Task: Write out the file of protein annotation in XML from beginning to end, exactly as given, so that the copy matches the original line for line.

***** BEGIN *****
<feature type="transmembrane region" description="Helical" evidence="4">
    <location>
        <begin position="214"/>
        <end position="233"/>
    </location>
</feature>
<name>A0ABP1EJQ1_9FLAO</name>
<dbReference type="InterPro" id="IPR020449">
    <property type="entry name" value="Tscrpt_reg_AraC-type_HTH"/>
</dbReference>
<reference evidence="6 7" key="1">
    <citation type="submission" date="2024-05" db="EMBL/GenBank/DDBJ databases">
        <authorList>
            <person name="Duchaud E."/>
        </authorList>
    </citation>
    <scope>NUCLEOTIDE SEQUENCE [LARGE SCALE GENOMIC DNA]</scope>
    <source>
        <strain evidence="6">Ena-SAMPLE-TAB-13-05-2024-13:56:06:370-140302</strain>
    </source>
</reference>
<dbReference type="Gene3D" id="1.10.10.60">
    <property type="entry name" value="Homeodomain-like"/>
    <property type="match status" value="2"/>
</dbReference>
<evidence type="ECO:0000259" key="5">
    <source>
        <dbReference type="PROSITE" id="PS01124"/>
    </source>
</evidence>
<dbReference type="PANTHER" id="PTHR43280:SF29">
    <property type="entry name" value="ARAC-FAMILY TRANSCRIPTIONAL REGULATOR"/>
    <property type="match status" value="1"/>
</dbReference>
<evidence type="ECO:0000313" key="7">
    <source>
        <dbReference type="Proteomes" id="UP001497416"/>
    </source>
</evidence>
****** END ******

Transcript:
<feature type="transmembrane region" description="Helical" evidence="4">
    <location>
        <begin position="214"/>
        <end position="233"/>
    </location>
</feature>
<name>A0ABP1EJQ1_9FLAO</name>
<dbReference type="InterPro" id="IPR020449">
    <property type="entry name" value="Tscrpt_reg_AraC-type_HTH"/>
</dbReference>
<reference evidence="6 7" key="1">
    <citation type="submission" date="2024-05" db="EMBL/GenBank/DDBJ databases">
        <authorList>
            <person name="Duchaud E."/>
        </authorList>
    </citation>
    <scope>NUCLEOTIDE SEQUENCE [LARGE SCALE GENOMIC DNA]</scope>
    <source>
        <strain evidence="6">Ena-SAMPLE-TAB-13-05-2024-13:56:06:370-140302</strain>
    </source>
</reference>
<dbReference type="Gene3D" id="1.10.10.60">
    <property type="entry name" value="Homeodomain-like"/>
    <property type="match status" value="2"/>
</dbReference>
<evidence type="ECO:0000259" key="5">
    <source>
        <dbReference type="PROSITE" id="PS01124"/>
    </source>
</evidence>
<dbReference type="PANTHER" id="PTHR43280:SF29">
    <property type="entry name" value="ARAC-FAMILY TRANSCRIPTIONAL REGULATOR"/>
    <property type="match status" value="1"/>
</dbReference>
<evidence type="ECO:0000313" key="7">
    <source>
        <dbReference type="Proteomes" id="UP001497416"/>
    </source>
</evidence>